• Explain the ethical and legal considerations related to the case. Be sure to cite ethical codes and guidelines that apply.


  • What did you learn as a result of completing this Final Project? That is, what insights did you have? What did you find valuable from doing this Final Project and/or the course?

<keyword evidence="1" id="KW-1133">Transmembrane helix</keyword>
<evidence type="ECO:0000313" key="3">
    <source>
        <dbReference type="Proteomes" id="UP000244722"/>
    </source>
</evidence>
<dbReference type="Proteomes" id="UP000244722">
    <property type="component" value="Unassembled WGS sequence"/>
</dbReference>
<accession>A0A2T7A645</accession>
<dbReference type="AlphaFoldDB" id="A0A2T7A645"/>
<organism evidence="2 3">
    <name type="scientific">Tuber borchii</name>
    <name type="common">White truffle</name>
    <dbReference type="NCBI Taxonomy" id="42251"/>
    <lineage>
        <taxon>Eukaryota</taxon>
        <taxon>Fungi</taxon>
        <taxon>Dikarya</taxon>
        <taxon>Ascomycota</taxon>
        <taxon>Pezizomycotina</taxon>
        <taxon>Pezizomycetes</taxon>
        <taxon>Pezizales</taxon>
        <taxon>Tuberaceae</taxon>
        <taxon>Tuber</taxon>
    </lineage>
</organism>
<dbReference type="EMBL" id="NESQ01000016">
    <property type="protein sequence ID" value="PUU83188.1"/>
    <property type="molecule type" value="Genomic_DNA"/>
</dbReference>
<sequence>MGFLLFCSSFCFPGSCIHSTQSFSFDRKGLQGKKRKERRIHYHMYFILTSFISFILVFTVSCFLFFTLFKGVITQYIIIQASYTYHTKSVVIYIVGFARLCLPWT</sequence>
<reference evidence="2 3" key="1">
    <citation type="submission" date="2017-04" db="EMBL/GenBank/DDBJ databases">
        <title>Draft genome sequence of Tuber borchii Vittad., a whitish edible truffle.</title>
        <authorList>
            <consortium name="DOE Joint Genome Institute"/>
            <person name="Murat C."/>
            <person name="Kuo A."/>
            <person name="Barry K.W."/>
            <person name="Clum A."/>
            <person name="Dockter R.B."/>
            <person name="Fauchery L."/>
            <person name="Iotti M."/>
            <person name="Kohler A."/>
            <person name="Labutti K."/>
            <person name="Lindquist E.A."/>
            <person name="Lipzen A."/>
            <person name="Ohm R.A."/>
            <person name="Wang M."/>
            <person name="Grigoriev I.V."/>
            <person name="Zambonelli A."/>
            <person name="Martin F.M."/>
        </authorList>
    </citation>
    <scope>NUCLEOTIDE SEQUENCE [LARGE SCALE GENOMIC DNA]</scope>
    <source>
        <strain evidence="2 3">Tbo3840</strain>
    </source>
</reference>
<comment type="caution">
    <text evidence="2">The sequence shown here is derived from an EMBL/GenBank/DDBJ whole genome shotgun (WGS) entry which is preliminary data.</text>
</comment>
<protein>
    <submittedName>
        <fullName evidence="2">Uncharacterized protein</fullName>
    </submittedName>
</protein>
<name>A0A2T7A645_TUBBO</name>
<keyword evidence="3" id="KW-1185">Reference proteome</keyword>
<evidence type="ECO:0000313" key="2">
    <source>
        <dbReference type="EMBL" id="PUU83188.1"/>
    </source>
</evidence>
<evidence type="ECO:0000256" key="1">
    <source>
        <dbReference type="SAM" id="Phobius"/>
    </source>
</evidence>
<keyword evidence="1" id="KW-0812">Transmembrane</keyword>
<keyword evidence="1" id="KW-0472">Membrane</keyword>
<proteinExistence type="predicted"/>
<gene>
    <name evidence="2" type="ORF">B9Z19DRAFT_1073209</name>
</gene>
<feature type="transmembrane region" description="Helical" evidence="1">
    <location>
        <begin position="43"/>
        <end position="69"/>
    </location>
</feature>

Psychology in the Courts (DOCTORAL LEVEL)